Senior British politicians have called on the government to repudiate Joe Biden’s comments on Afghanistan, saying the UK should have the courage to criticise the manner of the US withdrawal.
A defiant US president insisted on Monday night that he stood squarely behind his decision to pull forces out of Afghanistan rapidly. “After 20 years, I’ve learned the hard way that there was never a good time to withdraw US forces. That’s why we’re still there. We were clear-eyed about the risk.”
Biden said the chaotic scenes in Kabul of Afghans clinging to planes as they took off showed why withdrawal had been necessary. “We gave them every chance to determine their own future. We could not provide them with the will to fight for that future,” he said.
The remarks drew anger and regret from a number of senior Conservatives, including Theresa May’s former chief of staff Gavin Barwell.
“After [Biden’s] speech last night, it’s time to wake up and smell the coffee,” he tweeted. “The US will remain a key ally where its vital interests are involved, but neither Democrats nor Republicans any longer believe the US should be the world’s policeman.
“The lesson for Europeans is clear. Whoever is president, the US is unlikely to offer the same support that it used to in parts of the world where its vital interests are not involved. Europeans are going to have to develop the capability to intervene without US support. That’s not going to be cheap. And the EU and Britain are going to have to work out how to cooperate on this because we face the same threats.”
‘I stand squarely behind my decision’: defiant Biden defends withdrawal from Afghanistan – video
A number of MPs said constituents, particularly former servicemen, had been in contact with “heart-rending” stories of friends and former colleagues in Afghanistan who were now in immediate danger, piling pressure on the government to act faster to help save them.
The former Treasury minister Huw Merriman, who chairs the transport select committee, called Biden a “total blithering idiot” for blaming Afghan forces. “Makes me wonder if he is the Siamese twin of Donald Trump. Tony Blair left us with this mess and we did not try hard enough to clear it up,” he tweeted.
Another former minister, Simon Clarke, said it was the end of an American era. “The more you reflect, the more you realise the speech [Biden] gave last night was grotesque. An utter repudiation of the America so many of us have admired so deeply all our lives – the champion of liberty and democracy and the guardian of what’s right in the world,” he said.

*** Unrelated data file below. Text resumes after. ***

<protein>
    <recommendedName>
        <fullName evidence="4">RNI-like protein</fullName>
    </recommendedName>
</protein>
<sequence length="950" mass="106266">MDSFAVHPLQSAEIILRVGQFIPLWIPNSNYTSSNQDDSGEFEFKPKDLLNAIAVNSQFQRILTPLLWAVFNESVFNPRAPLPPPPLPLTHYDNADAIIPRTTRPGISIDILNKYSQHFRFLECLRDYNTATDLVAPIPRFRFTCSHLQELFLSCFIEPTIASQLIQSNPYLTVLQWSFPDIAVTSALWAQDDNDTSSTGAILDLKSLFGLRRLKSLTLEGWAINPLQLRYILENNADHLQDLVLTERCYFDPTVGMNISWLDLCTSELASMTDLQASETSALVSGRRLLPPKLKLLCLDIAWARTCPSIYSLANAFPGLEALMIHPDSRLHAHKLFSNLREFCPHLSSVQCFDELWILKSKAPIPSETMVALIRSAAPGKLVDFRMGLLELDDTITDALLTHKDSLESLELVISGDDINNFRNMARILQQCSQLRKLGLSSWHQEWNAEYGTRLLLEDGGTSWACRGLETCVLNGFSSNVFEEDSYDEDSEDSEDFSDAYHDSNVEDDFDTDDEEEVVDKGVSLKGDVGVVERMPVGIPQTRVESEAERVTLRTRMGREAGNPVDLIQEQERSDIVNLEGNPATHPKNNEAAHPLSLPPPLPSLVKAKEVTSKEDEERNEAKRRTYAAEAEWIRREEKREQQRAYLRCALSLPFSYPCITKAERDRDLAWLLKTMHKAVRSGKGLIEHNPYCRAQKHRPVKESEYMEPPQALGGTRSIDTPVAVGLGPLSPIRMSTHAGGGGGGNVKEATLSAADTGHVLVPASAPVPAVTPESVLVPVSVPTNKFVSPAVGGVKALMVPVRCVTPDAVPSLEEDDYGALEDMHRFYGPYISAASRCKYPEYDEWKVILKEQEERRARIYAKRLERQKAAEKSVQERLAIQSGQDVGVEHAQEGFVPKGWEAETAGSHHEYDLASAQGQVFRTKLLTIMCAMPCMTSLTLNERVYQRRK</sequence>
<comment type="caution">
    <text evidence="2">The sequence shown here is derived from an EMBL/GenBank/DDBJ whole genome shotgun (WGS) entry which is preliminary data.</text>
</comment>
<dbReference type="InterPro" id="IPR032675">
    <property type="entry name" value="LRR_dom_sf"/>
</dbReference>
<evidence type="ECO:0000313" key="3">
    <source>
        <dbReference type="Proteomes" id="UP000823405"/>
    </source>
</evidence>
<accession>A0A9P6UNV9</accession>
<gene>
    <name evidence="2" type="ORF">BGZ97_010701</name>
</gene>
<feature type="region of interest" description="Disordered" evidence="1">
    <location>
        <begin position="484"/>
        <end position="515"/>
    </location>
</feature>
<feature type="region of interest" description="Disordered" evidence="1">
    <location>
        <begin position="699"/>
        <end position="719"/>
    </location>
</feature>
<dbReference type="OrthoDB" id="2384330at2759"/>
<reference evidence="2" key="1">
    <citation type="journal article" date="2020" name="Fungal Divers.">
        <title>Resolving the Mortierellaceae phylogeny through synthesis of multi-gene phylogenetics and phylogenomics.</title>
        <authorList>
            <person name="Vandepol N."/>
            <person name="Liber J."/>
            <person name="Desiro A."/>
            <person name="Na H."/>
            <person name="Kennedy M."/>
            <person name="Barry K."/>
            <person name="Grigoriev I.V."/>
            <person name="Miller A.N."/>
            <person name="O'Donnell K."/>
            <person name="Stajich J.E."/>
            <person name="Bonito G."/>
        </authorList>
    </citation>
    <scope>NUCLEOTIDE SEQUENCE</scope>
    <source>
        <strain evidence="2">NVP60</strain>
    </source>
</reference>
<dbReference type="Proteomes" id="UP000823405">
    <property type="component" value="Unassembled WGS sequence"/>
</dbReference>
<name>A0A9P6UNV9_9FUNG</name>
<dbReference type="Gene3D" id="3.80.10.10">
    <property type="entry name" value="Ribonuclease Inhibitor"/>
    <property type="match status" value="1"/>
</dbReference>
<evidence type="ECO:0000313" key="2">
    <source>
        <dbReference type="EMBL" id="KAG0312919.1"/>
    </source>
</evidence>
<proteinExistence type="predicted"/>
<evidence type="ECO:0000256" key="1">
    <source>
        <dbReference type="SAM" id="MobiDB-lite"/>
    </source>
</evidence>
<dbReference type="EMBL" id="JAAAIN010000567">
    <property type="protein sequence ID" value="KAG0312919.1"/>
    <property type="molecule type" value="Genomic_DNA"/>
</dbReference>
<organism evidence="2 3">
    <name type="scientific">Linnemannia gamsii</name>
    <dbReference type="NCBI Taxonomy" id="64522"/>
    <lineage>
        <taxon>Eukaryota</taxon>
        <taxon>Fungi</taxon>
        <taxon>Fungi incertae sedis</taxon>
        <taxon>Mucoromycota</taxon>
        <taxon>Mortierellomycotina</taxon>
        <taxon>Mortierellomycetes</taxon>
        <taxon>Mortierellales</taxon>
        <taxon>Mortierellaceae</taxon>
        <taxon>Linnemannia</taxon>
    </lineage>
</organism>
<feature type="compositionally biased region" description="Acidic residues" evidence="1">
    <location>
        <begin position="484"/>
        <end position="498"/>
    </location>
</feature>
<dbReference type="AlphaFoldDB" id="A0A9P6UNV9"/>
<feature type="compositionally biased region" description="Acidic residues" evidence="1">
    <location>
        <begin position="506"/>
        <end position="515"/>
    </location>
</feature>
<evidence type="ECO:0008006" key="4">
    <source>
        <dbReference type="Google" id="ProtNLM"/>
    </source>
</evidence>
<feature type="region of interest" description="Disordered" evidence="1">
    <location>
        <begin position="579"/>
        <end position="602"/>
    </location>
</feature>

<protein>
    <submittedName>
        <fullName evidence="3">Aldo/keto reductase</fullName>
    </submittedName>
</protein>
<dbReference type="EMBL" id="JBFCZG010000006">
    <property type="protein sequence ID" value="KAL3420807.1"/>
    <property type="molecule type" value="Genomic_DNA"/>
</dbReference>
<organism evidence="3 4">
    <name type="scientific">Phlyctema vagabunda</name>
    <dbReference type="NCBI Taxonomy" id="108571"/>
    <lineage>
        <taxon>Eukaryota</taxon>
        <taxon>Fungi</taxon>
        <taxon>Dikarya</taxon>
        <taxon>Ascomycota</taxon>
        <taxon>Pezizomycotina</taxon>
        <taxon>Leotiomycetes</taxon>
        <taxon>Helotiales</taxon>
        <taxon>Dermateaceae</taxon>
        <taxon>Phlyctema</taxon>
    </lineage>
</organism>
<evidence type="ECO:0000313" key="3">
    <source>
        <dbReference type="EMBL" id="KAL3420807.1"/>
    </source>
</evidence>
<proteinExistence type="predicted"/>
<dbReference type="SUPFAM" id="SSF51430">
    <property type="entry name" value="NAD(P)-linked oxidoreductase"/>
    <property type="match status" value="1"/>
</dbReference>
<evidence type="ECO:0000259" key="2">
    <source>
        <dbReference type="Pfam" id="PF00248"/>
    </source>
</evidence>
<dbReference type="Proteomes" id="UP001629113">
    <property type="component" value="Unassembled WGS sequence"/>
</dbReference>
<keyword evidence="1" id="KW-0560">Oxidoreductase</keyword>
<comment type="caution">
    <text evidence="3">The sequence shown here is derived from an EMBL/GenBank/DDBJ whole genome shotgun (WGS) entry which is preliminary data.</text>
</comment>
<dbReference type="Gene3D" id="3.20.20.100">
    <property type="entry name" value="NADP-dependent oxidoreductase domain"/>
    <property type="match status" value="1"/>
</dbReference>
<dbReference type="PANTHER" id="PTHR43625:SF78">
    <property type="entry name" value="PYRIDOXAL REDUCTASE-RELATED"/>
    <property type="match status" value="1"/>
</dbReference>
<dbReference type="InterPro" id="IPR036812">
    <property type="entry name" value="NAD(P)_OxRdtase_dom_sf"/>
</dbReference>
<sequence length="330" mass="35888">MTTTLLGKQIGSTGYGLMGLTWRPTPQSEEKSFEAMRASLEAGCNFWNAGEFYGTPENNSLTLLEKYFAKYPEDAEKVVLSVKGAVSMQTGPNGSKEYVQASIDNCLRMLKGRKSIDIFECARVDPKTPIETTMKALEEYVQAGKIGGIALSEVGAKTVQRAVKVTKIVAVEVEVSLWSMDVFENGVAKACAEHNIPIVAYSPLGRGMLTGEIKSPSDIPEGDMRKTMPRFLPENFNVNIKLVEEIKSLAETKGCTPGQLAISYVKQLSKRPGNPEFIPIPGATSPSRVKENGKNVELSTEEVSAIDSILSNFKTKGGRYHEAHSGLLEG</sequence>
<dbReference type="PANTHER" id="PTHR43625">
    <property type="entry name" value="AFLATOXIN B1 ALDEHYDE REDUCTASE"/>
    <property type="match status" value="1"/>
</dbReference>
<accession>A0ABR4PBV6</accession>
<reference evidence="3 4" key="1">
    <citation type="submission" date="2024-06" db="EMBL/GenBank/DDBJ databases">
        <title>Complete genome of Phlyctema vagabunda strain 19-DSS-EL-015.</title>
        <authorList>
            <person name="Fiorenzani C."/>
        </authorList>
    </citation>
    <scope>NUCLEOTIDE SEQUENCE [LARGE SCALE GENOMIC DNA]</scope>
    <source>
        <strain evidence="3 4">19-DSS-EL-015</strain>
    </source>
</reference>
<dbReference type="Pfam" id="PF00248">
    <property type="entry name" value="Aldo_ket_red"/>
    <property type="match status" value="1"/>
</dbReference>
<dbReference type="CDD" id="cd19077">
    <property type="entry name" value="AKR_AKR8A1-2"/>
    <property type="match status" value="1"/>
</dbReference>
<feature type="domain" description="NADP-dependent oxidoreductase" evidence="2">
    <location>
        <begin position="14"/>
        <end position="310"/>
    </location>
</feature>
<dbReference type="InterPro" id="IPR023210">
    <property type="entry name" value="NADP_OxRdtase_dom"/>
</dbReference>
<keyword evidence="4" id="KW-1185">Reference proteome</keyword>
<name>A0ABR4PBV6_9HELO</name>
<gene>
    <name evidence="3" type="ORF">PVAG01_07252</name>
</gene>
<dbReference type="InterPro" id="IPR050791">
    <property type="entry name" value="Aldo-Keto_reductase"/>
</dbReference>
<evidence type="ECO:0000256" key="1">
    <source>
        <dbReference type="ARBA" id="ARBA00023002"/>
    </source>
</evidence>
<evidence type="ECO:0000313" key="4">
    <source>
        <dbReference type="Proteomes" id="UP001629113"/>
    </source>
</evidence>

Backbenchers also joined the chorus of criticism. The Tory MP Mark Jenkinson said he had been a critic of military intervention. “But supporting Biden’s failure of statecraft will be to the detriment of all of us. To some, it’s quite literally a death sentence.”
His fellow Tory MP Angela Richardson said: “The world just got a little bit smaller after that statement. Very protectionist. Only concerned about terrorist threats on US soil and no real acknowledgment of the devastation left behind in Afghanistan.”
Labour called on the government to speak plainly to Washington about Biden’s comments. The shadow foreign secretary, Lisa Nandy, said: “We were critical when the UK government blindly followed the United States during the Trump years. We won’t shy away from that same criticism now. Abandoning the Afghan people is wrong. The UK government should have the courage to say so.”
Wes Streeting, another shadow minister, also expressed regret at Biden’s comments and those of the French president, Emmanuel Macron, who said France would not welcome significant numbers of Afghan refugees.
“Listening to the presidents of two of our closest allies in the United States and France, you would think that the nativists won the elections. Around the world, all the wrong people are cheering,” he said.
Raab: pace of Taliban takeover ‘caught everyone by surprise’ – video
The foreign secretary, Dominic Raab, made no direct criticism of Biden on Tuesday morning, saying only that the UK could not have stayed in Afghanistan unilaterally.
“The critique is perfectly reasonable that we didn’t see this coming, but unless someone’s going to explain how many extra UK troops we should put in, in the absence of the US commitment, I think the right thing for us to focus on is the evacuation effort, and how we now use every lever that we’ve got at our disposal with all due realism, to try and moderate the influence and the impact of the regime that comes next,” he told BBC Radio 4’s Today programme.
The armed forces minister, James Heappey, defended Biden. He tweeted: “[Biden] is absolutely right about 1 May deadline of President Trump’s Doha agreement with Taliban. That deal meant carrying on as we were, with those troop numbers, wasn’t an option. We either had to leave or fully re-engage to fight again. A decision had to be made this summer.”